Magazine Article


Revved Up


On the race track, the ski slopes, and out in the field, sports shooter Gil Smith is a force to be reckoned with. An automotive advertising specialist who has created ad campaigns for Chrysler, Nissan, Jeep, Yamaha, Volvo, Smith is currently one of Canon's "gang of five" pro shooters testing the new 1D digital camera.
Growing up in L.A. and New York, Smith cut his teeth on the film and TV industries. "My mom, Teri York, was a TV spokesperson and singer, the first TV weathergirl," says Smith. Smith himself played Joey on TV's "Dennis the Menace" in the late '50s and appeared on the TV series 'Peter Loves Mary' in the early '60s.

While still in his early 20s, a series of fortuitous events put him on the photo fast track. After a year at RIT, he returned to California, landing a job with James Wood, whom he refers to as the "hottest commercial shooter at the time," and shortly thereafter serving as studio manager to Reid Miles, through whom he came in contact with the likes of Pete Turner and Art Kane, one of his visual heroes.
In the summer of '78, he landed a plum photo assignment: a major multimedia show for Chrysler. "Chrysler was at the brink of bankruptcy," says Smith. "The big thing then were these dazzling multi-screen, multi-projector promotional shows for salesmen at conventions.
"For six weeks, I went on the road, shooting in New York, San Francisco, all over, snapping 34 rolls of Kodachrome on my Canon 1N. The final product was a 64-projector slide show, a three-screen panoramic spectacular."
In 1980, he opened his own studio—a taxi garage with a drive-in studio on the second floor—and began building his clientele.
Maintaining his relationship with Chrysler, Smith was hired by Coca-Cola to launch its "Coke Is It" campaign. In the late 80s, he was awarded ad campaigns by Apple, Nissan, and Yamaha, Jeep, and Volvo, and John Deere. A career strategy was starting to emerge. The car market had become his specialty.

Smith's facility with capturing speed and motion on film has earned him myriad sports-related assignments. To sell its streamlined, powerful products to prospective clients, Network Associates called on Smith to create automotive imagery.
The ad image of a race car speeding around the track unhindered by inclement weather—is a grand illusion. This dramatic racing scene was actually shot in his studio, with Smith and special effects firm Reel EFX transforming a driverless, stationery open wheel racer, empty helmet, recirculating pond, and various tools and tricks, to create speed and power where none actually existed.
Shifting to the ski slopes, Smith added a new look to the sport with his ad campaign for Oakley Eyewear. To create the look, he and the client wanted—a closeup, wide-angle effect—the camera had to be fastened to the skier as he schussed. Smith had to attach the apparatus in a way that the skier's comfort, mobility, and safety would be uncompromised.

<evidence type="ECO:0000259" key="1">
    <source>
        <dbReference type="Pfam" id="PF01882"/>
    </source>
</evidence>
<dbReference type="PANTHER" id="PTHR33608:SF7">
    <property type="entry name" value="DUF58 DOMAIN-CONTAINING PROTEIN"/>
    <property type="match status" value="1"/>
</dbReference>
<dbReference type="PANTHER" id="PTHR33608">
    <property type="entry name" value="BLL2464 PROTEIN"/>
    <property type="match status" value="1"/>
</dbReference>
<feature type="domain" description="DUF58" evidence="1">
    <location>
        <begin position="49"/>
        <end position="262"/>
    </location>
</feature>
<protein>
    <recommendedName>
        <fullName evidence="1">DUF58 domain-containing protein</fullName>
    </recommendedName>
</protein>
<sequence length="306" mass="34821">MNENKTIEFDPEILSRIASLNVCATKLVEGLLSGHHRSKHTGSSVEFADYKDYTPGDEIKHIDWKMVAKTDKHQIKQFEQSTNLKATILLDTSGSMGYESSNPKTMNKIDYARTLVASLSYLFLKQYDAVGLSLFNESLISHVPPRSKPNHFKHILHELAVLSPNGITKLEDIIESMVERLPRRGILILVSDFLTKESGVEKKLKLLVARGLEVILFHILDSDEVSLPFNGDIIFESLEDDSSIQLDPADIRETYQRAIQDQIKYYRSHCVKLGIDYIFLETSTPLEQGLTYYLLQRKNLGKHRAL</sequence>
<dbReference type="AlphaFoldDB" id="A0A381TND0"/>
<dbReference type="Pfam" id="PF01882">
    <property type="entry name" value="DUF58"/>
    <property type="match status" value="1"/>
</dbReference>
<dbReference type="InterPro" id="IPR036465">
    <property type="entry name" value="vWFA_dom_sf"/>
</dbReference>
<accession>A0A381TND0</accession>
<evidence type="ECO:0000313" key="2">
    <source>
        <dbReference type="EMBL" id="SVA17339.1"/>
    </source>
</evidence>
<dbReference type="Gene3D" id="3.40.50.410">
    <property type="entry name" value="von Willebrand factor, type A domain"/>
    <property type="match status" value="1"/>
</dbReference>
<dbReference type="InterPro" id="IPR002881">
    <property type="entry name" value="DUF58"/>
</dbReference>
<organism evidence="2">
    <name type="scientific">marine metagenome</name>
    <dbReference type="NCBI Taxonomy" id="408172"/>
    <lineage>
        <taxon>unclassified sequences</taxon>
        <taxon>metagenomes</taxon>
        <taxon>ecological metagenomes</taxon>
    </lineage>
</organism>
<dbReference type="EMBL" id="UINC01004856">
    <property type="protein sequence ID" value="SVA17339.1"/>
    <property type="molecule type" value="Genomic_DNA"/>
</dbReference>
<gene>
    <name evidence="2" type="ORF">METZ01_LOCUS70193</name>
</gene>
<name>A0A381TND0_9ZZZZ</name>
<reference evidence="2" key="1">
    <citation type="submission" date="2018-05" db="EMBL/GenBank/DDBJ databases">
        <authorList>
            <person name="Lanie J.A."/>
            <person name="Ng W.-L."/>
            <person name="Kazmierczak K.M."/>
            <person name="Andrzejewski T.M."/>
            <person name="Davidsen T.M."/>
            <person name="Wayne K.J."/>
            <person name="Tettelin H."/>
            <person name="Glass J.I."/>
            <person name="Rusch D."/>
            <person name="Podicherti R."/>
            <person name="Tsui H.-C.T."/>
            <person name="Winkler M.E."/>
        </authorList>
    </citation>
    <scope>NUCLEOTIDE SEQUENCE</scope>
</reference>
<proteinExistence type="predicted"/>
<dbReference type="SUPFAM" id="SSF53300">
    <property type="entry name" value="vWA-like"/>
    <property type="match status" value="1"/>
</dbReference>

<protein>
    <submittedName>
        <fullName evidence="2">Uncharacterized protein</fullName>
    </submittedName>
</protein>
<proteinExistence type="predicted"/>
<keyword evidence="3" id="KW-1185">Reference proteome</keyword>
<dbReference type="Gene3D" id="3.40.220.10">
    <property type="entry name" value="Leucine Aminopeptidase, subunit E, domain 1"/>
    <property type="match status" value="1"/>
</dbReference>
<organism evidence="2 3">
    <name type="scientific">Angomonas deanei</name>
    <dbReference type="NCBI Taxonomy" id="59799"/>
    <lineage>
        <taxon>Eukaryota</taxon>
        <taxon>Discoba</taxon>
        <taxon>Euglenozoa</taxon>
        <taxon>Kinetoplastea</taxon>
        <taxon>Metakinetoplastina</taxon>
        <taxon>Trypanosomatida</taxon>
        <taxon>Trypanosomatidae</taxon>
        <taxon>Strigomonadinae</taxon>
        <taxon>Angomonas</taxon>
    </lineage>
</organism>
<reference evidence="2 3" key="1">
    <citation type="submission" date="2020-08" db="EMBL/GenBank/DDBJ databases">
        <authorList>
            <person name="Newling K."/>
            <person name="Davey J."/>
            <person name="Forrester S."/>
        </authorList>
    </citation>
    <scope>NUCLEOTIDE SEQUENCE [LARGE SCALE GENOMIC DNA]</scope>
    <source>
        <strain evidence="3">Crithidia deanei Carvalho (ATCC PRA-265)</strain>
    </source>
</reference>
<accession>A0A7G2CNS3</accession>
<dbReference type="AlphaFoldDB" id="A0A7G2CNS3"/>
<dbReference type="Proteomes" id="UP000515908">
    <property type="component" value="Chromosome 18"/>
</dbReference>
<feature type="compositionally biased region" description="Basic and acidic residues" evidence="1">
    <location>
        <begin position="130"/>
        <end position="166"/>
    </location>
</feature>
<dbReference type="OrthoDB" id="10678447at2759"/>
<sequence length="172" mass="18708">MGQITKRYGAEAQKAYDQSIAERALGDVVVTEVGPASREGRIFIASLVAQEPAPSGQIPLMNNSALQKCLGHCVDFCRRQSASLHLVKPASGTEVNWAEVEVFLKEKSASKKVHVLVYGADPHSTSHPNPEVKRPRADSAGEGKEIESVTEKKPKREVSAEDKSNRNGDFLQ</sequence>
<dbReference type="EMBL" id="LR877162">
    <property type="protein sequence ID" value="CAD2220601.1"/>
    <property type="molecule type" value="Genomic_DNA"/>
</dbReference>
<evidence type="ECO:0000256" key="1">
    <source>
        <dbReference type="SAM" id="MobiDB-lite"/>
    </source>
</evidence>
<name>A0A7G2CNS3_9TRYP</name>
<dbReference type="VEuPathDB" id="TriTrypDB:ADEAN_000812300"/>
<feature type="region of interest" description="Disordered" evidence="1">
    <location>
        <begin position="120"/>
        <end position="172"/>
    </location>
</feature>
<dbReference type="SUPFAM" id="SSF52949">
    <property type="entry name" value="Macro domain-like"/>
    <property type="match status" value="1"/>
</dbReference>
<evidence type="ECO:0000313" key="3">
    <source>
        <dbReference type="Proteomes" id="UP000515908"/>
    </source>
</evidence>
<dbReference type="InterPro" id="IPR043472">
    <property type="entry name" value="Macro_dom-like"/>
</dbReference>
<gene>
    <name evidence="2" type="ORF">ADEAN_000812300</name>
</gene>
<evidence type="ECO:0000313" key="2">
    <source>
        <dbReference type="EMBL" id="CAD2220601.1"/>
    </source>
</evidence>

"Because the base of the skull is the quietest place on the body, we took a demo backpack, emptied it out, and rigged it with a proprietary 'arm' that extended right over the skier's head, with a Canon A2 attached at the end." Lightweight and capable of motordrive shooting, the A2 could now move left or right, laterally, and in different positions.
For the apparatus to lie flat on the skier, Smith gained permission from the jacket manufacturer to cut out a section of the back. "We shot Polapans to check the angles of the images that were shot with the 'third arm' and to get go-ahead from the client." The look Smith generated with this campaign is still in high demand.
Another Oakley campaign brought Smith out to the Supercross at the Yamaha testing facility in Corona, California. Capturing the sport's speed and power was the name of the game. Shooting with his Hasselblad ELX, he used natural light and a Speedotron to throw the strobe at his subject, and a shutter speed of 1/60 second to create a blurry afterimage. Smith used a Condor crane arm with a 6x8 platform, "leaning out and panning with him as he jumped 90 feet or more into the air." The image (pg. 19, middle) was originally shot in color and converted to B&W in Photoshop, explains Smith, to lend greater flexibility to the finished image.
Glance at Smith's website,, and you'll be hit by his powerful extreme sports images. He often wins sports shoots from A.D.s drawn to his site—his strongest marketing tool, that is, along with word of mouth from his satisfied clients.

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